Saturday night saw The Nerve Centre, Derry return to its old days of glory with a packed out venue for what was an extremely poignant and emotional night. While there were many venues that could have hosted this event, the Nerve Centre for myself and I’m sure many others is a place of significance. The first venue I ever attended and the place where my love for the local music scene began it was truly lovely to see it full to capacity for such a special night. Arranged by close friend Eilish Kelly the touching tribute also helped raise a significant amount for Pieta House a charity who provides help to people who are in suicidal distress or those who engage in self-harm. Electric Mainline host Stephen McCauley who had been given the honours of presenting the evening was the perfect choice as everyone gathered to remember Stevie Martin.
Entering the venue to an already packed crowd, I arrive just on time to catch John Deery and the Heads. Although, it has been a while since I had the pleasure of seeing this band, I am instantly reminded of why they are so admired. Their laidback vibe was transcendent as everyone in the main room was relaxed and enjoying themselves. Lead singer Deery is an extremely modest and friendly frontman, making their performance all the more enjoyable. Joining the band on stage, SOAK arrives for a poignant performance as they pay tribute to Rainy Boy Sleep.
As there was music occupying both venues I moved across to the next room to try and catch Waldorf and Canon. Unfortunately, I am stopped at the door only to be told that the room is too packed. The band who also performed the night before in Sandino’s proved that fans just can’t get enough of the duo. Despite, my initial disappointment of not being allowed in it has certainly been a while since I have been told that any of the rooms in the Nerve have been too packed and was a welcome change.
Next up on the main stage was Glenn Rosborough who accompanied only by a drummer opens his set with then ‘Someday you Gonna be Someone’. Glenn’s haunting vocals always provoke a reaction with audiences as everyone in the venue becomes engrossed in his performance. Glenn who is currently working on a new album has been relentless force in the Irish music scene over the last few years. I think anyone who has ever seen Glenn is of the same opinion that his boundless and raw talent particularly lyrically is incredible.
At this point the venue is buzzing and is reminiscent of past gigs when Stevie would have played to packed out such as the Nerve. Helping to bring a change of pace and liven up the crowd, Making Monsters take to the stage. While on the heavier side of the spectrum in comparison to some of the other acts on the bill the band certainly woke the crowd up. Despite, being a constant on the scene for the last five years it’s always amusing to see an audience being blown away by the power and prowess of this band. Lead singer Emma Gallagher’s colossal range accompanied by the band’s contagious rock sound has created the perfect fusion of noise. Playing new song ‘Secrets’ with its incredibly catchy chorus and huge sound ensures that this song is on route to become a huge hit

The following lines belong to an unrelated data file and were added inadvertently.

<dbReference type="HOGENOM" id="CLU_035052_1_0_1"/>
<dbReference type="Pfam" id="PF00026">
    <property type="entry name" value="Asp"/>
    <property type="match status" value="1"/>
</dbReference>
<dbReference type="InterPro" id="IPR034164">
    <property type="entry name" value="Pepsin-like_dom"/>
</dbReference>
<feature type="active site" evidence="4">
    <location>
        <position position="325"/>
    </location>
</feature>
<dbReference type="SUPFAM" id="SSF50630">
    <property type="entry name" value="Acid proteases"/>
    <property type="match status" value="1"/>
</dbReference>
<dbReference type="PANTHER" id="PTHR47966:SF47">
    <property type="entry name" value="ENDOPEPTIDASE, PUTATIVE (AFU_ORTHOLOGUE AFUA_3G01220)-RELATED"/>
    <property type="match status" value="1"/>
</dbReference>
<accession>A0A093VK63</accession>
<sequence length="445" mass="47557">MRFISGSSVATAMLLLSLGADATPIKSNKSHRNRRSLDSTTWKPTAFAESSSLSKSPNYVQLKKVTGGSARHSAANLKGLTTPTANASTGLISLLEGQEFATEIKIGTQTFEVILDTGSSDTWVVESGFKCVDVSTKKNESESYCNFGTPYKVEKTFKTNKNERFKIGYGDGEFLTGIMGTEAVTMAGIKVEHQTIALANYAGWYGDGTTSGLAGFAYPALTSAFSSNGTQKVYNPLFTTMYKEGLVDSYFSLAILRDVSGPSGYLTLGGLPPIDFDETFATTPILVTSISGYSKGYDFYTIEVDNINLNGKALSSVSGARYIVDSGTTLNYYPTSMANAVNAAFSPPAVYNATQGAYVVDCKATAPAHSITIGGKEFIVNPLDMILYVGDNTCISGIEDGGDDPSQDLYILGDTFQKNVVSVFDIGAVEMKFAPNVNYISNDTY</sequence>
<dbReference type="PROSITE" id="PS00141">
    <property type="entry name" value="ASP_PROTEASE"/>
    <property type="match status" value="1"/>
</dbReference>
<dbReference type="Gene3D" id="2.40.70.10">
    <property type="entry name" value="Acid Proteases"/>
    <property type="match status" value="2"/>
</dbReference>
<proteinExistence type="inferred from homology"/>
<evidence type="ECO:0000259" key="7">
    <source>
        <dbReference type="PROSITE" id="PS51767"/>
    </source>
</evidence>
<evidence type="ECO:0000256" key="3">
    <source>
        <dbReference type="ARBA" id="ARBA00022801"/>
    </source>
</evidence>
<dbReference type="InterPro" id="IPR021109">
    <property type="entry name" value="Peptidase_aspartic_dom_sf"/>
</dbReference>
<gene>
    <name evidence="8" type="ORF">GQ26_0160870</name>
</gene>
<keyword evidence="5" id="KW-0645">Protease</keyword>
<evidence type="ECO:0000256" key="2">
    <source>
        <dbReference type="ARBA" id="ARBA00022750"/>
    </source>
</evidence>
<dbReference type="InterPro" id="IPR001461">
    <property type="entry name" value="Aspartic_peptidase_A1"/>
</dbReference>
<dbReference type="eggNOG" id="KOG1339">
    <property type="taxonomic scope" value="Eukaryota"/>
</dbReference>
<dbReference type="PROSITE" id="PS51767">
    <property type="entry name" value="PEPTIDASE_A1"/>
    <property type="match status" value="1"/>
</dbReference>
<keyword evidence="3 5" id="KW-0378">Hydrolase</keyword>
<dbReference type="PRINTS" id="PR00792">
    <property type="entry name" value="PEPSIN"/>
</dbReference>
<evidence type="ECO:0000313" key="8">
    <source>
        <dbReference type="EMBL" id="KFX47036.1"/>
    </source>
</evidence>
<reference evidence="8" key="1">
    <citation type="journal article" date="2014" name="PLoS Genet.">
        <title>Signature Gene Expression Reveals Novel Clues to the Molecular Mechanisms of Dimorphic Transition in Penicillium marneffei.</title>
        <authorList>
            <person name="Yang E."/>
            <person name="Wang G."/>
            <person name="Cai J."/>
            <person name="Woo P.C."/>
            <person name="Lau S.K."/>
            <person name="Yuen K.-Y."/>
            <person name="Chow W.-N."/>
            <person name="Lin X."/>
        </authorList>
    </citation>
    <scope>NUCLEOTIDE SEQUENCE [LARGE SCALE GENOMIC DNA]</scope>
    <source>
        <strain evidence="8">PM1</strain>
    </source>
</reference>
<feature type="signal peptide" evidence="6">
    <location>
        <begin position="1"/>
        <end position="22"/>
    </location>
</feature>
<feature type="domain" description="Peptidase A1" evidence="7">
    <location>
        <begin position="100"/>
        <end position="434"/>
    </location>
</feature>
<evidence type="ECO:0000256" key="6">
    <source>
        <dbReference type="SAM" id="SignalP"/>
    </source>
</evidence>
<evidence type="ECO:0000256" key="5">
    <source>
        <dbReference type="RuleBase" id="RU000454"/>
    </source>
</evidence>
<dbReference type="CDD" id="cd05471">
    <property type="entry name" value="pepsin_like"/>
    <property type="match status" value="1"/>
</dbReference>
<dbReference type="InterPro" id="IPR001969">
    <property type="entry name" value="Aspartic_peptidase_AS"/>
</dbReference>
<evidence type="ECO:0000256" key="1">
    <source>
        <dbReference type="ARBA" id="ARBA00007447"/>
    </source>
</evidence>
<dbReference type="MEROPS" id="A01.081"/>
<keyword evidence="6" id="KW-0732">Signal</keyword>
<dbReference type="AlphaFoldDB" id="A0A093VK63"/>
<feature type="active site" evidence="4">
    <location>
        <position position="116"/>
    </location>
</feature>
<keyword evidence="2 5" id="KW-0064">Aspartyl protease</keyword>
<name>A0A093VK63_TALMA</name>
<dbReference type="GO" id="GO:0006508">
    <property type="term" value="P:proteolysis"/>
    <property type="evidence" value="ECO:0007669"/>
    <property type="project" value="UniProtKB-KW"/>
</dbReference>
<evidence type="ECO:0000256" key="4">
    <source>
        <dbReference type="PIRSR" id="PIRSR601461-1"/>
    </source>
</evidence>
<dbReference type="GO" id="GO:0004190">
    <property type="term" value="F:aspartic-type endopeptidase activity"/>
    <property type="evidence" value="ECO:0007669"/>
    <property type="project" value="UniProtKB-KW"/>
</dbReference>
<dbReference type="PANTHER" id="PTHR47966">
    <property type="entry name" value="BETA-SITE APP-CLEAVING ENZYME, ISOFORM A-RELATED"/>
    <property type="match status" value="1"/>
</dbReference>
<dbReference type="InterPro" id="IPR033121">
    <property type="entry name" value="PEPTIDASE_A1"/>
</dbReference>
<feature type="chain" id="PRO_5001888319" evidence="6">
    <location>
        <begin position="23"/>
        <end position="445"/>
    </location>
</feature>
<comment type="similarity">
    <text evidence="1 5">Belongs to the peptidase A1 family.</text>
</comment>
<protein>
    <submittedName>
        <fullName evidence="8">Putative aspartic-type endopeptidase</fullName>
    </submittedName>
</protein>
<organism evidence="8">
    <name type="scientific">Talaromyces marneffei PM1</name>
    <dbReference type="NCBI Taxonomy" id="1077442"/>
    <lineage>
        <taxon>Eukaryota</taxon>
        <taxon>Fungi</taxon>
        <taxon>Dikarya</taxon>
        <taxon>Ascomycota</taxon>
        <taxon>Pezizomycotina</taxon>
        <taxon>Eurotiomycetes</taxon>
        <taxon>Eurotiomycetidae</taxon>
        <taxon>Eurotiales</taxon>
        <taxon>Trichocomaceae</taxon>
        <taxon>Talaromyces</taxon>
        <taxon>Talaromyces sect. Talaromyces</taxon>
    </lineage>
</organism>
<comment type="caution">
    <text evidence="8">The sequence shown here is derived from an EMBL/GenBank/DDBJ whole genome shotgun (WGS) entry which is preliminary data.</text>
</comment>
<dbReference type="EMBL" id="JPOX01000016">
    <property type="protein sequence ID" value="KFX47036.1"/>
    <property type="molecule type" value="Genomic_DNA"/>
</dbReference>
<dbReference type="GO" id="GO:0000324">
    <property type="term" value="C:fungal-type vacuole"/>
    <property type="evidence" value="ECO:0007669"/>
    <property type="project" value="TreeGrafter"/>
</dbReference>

With both rooms full to capacity at this stage the Wood Burning Savages were treating the audience to quite the experience across the hall. The band have an amazing ability to create a surge of energy no matter what stage they grace with their hammering drums and pulsating songs. With the bands signature punk-centric sound and lead singer Paul Connolly’s raw vocals it is no wonder that they have garnered a famed live reputation. Connolly even managed to climb onto someone’s shoulders while entertaining a charmed crowd who couldn’t be ceased dancing.
Finally the headliners of the night ASIWYFA take to the stage, it’s been a while since the band have graced Derry with their presence and it’s a wonderful welcome home. Having cemented their reputation one the most formidable live acts in the country I couldn’t think of a better choice for a headline act. Playing a track of Stevie’s while the band accompanies it is an incredibly emotional and moving moment. Raising the roof I take a good look around the room, there are a lot of tears, smiles and people just breathing in this extraordinary moment and won’t be one forgotten soon.
Saturday’s gig was a special night for a few reasons. First, for anyone who was in attendance it was abundantly clear how immensely talented we are here in Northern Ireland. Secondly, it was lovely to see so many friends who would have originally met going to local gigs reconnecting. As Stephen McCauley said in his speech music is about having a tribe and we all must look after one another. Thirdly, remembering how amazing it used to be to go to The Nerve Centre or any gig and being excited by music. I still remember going to see Stevie there just a few years ago and the buzz circulating around the venue was infectious. And lastly to celebrate the life of someone who through some way or another weather it was his music or just Stevie being himself had moved and touched so many lives.
Well done to everyone involved it was a truly special night.